Wisconsin’s Strange History of State-Sponsored Sterilization

“It would be a rare phenomenon if the progeny of two mentally deficient parents were not likewise deficient. Yet in every state there are hundreds such in the pauper class free to bear children of whom a large percentage are certain to have criminal tendencies, murderous proclivities or vicious social traits. The public expense and private property loss they cause is beyond computation, and their presence at large is a menace that grows with the spreading branches of their family tree. What’s to be done?  ‘Well’, says Mr. John Average Public, ‘Why not try a safe and sane compulsory human sterilization law conservatively administered as in Wisconsin?’”

Frank C. Richmond, State Director of Psychiatric Field Services, 1934

The Law

People tend to be shocked when I tell them that the last state-sponsored sterilization in Wisconsin took place in 1963. It gives one a lot of cognitive dissonance imaging that some surgeon could have performed a coerced salpingectomy one afternoon and then popped over to the cinema to watch The Birds.  But so it was, and the law that permitted such operations actually stayed on the books until 1978. Although estimating the exact number has proven difficult, between 1,500 and 2,000 people were sterilized by the state under the Wisconsin Sterilization Act.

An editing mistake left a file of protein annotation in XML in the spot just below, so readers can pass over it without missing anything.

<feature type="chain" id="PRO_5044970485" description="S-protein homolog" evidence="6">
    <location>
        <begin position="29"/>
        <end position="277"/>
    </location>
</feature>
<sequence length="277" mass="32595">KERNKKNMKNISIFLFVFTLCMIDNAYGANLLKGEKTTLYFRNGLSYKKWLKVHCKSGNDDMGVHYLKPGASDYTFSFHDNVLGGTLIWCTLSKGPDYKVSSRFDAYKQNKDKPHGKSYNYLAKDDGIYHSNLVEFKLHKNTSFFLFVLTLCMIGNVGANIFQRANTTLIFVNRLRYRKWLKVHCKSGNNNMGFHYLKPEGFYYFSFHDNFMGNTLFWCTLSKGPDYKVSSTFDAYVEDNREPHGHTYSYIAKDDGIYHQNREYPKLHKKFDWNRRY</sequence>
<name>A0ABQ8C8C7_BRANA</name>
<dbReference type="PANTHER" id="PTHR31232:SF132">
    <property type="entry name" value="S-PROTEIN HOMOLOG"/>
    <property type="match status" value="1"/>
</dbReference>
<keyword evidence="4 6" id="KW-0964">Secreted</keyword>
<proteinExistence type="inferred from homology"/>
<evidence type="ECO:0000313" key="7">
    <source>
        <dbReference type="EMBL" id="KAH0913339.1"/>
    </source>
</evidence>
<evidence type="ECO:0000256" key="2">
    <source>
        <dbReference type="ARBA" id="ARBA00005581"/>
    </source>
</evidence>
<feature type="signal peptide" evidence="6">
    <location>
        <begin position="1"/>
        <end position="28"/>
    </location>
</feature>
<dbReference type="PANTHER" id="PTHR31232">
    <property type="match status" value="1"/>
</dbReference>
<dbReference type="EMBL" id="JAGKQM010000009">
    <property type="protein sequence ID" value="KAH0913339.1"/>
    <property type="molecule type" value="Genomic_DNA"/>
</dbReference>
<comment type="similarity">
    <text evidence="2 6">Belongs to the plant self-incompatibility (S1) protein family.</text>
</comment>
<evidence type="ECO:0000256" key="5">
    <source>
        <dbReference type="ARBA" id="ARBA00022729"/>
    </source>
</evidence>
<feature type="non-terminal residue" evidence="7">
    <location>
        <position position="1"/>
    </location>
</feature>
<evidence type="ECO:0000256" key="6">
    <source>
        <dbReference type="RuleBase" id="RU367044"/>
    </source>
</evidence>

The passage of the act in 1913 was a victory long in the making for proponents of the practice of eugenics.  Wisconsin prided itself on using science to guide state policy, and eugenics was endorsed as science by representatives from the University and beyond. Writing a half-century later, Rudolph J. Vecoli documented in fascinating detail how “the congruity between  the eugenic doctrines and  certain aspects of the Progressive mentality,” including the Wisconsin Idea of connecting university and government, folded neatly into the creation of a law to restrict the freedom of its citizens to reproduce. Nonetheless in the early years of the 20th Century sterilization remained controversial and politically risky.  A law preventing the unfit from marrying had been passed in 1907, but it was unpopular and fated to be overturned in the courts the following year.  In the intervening years, two bills that would have codified state-sponsored sterilization had been defeated in the legislature. The 1913 bill succeeded in part because it was promoted as a conservative approach that would not take the extreme measures that had been seen in other states (then as now, a lot could be achieved in Wisconsin politics with by rallying around shared distaste for Illinois).

EugenicsPoster1926

Education poster from 1926 (source)